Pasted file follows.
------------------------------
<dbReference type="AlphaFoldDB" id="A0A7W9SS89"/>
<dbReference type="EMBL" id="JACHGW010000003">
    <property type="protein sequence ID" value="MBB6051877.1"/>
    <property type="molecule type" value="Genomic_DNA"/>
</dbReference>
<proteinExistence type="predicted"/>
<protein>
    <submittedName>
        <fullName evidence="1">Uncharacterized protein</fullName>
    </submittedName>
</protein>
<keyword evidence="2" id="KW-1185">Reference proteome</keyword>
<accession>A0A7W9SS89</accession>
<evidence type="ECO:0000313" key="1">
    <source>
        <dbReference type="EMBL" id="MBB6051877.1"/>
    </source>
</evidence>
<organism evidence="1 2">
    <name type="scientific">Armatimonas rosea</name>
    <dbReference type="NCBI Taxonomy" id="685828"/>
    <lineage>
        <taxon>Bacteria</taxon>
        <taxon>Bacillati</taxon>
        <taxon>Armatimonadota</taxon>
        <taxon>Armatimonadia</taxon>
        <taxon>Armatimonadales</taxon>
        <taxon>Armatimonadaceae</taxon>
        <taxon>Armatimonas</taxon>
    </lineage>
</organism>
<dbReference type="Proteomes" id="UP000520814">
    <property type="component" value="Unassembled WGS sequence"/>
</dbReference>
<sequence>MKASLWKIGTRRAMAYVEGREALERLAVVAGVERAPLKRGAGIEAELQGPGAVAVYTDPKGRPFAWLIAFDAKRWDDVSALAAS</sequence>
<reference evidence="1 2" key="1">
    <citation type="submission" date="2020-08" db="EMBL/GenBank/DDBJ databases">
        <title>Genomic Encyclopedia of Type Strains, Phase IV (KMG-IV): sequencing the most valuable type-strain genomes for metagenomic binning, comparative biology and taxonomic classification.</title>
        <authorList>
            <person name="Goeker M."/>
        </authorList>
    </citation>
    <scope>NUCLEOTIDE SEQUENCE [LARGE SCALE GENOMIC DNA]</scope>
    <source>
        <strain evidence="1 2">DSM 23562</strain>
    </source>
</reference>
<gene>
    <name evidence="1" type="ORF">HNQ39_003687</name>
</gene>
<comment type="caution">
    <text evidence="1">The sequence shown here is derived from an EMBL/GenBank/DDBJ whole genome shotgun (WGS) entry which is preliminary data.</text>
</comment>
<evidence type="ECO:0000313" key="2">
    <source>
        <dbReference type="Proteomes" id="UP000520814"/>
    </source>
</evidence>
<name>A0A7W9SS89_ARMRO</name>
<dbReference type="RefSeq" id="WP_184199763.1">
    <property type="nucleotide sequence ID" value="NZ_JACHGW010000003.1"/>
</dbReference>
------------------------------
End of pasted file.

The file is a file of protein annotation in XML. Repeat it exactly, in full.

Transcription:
<dbReference type="AlphaFoldDB" id="A0A7W9SS89"/>
<dbReference type="EMBL" id="JACHGW010000003">
    <property type="protein sequence ID" value="MBB6051877.1"/>
    <property type="molecule type" value="Genomic_DNA"/>
</dbReference>
<proteinExistence type="predicted"/>
<protein>
    <submittedName>
        <fullName evidence="1">Uncharacterized protein</fullName>
    </submittedName>
</protein>
<keyword evidence="2" id="KW-1185">Reference proteome</keyword>
<accession>A0A7W9SS89</accession>
<evidence type="ECO:0000313" key="1">
    <source>
        <dbReference type="EMBL" id="MBB6051877.1"/>
    </source>
</evidence>
<organism evidence="1 2">
    <name type="scientific">Armatimonas rosea</name>
    <dbReference type="NCBI Taxonomy" id="685828"/>
    <lineage>
        <taxon>Bacteria</taxon>
        <taxon>Bacillati</taxon>
        <taxon>Armatimonadota</taxon>
        <taxon>Armatimonadia</taxon>
        <taxon>Armatimonadales</taxon>
        <taxon>Armatimonadaceae</taxon>
        <taxon>Armatimonas</taxon>
    </lineage>
</organism>
<dbReference type="Proteomes" id="UP000520814">
    <property type="component" value="Unassembled WGS sequence"/>
</dbReference>
<sequence>MKASLWKIGTRRAMAYVEGREALERLAVVAGVERAPLKRGAGIEAELQGPGAVAVYTDPKGRPFAWLIAFDAKRWDDVSALAAS</sequence>
<reference evidence="1 2" key="1">
    <citation type="submission" date="2020-08" db="EMBL/GenBank/DDBJ databases">
        <title>Genomic Encyclopedia of Type Strains, Phase IV (KMG-IV): sequencing the most valuable type-strain genomes for metagenomic binning, comparative biology and taxonomic classification.</title>
        <authorList>
            <person name="Goeker M."/>
        </authorList>
    </citation>
    <scope>NUCLEOTIDE SEQUENCE [LARGE SCALE GENOMIC DNA]</scope>
    <source>
        <strain evidence="1 2">DSM 23562</strain>
    </source>
</reference>
<gene>
    <name evidence="1" type="ORF">HNQ39_003687</name>
</gene>
<comment type="caution">
    <text evidence="1">The sequence shown here is derived from an EMBL/GenBank/DDBJ whole genome shotgun (WGS) entry which is preliminary data.</text>
</comment>
<evidence type="ECO:0000313" key="2">
    <source>
        <dbReference type="Proteomes" id="UP000520814"/>
    </source>
</evidence>
<name>A0A7W9SS89_ARMRO</name>
<dbReference type="RefSeq" id="WP_184199763.1">
    <property type="nucleotide sequence ID" value="NZ_JACHGW010000003.1"/>
</dbReference>